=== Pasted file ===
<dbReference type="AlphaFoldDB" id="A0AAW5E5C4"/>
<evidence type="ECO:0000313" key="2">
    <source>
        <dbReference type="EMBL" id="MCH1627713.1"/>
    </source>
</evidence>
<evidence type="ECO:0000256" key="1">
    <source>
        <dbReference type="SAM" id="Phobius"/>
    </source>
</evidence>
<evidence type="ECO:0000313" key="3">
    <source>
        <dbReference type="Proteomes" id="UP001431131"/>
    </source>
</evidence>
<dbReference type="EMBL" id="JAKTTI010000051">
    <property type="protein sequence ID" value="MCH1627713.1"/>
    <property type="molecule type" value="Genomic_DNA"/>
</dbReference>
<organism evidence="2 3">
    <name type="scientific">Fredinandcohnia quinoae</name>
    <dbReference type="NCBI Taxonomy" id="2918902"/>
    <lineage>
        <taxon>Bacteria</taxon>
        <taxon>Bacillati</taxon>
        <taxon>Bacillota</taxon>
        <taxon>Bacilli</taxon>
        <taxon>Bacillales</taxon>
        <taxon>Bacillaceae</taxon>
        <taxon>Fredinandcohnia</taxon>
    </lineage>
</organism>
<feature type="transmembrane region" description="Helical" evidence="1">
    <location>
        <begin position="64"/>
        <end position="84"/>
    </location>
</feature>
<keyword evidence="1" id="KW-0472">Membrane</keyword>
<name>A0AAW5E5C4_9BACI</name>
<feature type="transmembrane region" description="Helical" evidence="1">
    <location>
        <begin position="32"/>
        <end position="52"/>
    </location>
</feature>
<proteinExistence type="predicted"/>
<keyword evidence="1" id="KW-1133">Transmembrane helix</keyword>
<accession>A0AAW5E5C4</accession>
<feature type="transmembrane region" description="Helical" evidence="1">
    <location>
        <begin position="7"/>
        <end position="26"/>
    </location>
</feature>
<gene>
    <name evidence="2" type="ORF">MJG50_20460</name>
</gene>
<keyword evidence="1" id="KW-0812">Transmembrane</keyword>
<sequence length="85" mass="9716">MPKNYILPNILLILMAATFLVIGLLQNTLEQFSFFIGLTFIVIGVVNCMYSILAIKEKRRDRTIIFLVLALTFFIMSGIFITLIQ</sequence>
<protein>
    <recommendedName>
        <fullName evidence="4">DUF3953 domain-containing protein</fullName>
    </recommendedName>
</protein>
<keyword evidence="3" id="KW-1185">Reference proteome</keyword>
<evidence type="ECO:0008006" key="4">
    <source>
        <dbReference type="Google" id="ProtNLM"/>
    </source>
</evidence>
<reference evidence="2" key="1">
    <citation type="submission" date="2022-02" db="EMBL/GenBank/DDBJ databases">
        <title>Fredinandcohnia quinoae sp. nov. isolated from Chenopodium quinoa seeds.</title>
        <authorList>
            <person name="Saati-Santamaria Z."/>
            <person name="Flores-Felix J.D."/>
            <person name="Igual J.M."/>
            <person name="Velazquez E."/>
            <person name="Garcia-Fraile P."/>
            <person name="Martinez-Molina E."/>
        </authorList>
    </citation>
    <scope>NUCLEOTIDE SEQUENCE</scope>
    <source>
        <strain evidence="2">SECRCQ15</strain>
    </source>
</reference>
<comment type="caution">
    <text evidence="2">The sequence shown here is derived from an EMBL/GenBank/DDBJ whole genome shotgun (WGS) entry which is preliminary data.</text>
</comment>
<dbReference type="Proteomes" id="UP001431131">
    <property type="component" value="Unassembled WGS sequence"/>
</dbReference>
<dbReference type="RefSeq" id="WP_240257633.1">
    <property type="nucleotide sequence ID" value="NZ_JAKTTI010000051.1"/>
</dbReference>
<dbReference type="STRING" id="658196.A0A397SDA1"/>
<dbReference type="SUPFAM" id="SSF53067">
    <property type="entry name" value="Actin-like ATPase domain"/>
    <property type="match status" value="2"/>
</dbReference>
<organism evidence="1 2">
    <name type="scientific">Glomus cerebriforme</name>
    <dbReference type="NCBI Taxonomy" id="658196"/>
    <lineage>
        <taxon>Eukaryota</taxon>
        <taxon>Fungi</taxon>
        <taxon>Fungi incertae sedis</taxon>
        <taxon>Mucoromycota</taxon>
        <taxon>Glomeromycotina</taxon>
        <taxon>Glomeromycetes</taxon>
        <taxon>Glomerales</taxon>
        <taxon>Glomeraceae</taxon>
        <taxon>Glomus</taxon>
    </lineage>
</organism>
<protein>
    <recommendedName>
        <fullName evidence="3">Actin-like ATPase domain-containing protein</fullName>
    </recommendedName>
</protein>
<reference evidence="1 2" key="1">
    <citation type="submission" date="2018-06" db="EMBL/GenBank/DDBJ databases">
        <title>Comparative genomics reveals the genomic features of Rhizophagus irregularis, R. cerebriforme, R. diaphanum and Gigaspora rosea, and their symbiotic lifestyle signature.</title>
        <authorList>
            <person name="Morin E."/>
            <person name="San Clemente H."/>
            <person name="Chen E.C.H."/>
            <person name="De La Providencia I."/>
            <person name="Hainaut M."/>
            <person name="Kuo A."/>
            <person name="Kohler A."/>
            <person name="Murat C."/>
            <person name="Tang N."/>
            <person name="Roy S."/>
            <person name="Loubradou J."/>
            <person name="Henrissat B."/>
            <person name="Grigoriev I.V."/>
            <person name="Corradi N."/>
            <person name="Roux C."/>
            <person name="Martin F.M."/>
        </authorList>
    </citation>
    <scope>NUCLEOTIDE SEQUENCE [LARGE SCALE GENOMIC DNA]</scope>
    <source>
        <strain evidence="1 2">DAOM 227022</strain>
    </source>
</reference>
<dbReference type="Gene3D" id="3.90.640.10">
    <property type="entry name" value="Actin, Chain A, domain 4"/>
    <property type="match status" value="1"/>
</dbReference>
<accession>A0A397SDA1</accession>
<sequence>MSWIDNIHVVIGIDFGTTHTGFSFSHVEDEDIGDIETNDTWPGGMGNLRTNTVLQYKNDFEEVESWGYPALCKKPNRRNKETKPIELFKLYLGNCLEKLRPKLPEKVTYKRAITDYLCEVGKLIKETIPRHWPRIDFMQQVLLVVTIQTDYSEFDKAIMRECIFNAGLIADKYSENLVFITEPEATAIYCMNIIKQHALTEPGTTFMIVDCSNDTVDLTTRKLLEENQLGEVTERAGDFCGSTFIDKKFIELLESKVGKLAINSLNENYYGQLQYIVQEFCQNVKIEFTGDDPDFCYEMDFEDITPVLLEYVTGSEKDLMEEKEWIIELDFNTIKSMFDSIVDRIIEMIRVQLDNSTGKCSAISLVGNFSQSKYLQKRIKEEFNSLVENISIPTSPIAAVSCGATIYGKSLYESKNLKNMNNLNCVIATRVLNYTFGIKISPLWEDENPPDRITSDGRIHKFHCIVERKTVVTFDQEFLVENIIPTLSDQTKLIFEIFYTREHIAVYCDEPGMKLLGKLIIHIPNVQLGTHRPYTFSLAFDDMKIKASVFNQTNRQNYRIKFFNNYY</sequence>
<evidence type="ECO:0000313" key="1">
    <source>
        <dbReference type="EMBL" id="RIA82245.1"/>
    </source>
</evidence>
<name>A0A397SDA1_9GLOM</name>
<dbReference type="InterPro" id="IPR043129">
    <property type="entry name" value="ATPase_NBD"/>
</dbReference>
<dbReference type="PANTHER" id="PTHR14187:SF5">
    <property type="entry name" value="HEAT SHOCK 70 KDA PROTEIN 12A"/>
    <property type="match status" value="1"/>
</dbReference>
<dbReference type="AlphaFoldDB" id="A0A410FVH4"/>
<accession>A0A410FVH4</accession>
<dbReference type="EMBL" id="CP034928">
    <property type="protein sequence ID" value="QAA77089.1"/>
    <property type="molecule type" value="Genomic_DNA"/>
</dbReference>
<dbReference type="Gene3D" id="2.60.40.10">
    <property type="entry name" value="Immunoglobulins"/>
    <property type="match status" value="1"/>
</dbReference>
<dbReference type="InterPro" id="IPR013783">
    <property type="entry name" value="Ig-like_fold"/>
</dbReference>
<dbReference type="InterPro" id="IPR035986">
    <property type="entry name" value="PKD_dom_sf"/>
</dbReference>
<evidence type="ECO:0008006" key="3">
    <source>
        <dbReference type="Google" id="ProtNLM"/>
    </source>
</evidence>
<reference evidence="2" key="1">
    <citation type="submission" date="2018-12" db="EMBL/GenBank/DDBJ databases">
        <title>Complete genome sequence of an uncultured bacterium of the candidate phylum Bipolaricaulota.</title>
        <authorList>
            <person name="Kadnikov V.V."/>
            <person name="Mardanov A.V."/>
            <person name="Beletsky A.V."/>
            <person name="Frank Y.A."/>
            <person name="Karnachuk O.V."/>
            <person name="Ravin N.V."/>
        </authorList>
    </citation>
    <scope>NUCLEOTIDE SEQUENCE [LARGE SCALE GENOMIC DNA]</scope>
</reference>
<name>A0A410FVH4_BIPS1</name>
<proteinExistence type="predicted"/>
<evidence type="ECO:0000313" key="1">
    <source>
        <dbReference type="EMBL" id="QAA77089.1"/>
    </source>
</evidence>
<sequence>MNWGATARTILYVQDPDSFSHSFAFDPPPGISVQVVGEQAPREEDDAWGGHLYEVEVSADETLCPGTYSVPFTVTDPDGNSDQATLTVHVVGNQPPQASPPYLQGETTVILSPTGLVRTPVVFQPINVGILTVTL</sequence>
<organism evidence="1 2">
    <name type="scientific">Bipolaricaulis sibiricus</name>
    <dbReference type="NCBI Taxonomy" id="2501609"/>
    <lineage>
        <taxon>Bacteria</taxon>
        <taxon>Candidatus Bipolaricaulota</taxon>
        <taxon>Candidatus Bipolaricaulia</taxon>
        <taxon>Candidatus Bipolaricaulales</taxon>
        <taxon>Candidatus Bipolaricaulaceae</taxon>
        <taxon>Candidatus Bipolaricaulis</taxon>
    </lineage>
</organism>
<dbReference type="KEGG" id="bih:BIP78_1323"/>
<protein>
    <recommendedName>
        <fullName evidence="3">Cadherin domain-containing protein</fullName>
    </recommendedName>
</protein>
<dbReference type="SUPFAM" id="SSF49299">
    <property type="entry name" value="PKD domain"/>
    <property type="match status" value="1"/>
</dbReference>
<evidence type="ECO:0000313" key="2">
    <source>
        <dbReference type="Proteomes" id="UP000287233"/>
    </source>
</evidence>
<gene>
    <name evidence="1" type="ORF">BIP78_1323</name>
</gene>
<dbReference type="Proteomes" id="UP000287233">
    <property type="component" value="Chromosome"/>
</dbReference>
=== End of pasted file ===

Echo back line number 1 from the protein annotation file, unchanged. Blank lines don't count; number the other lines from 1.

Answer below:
<dbReference type="AlphaFoldDB" id="A0AAW5E5C4"/>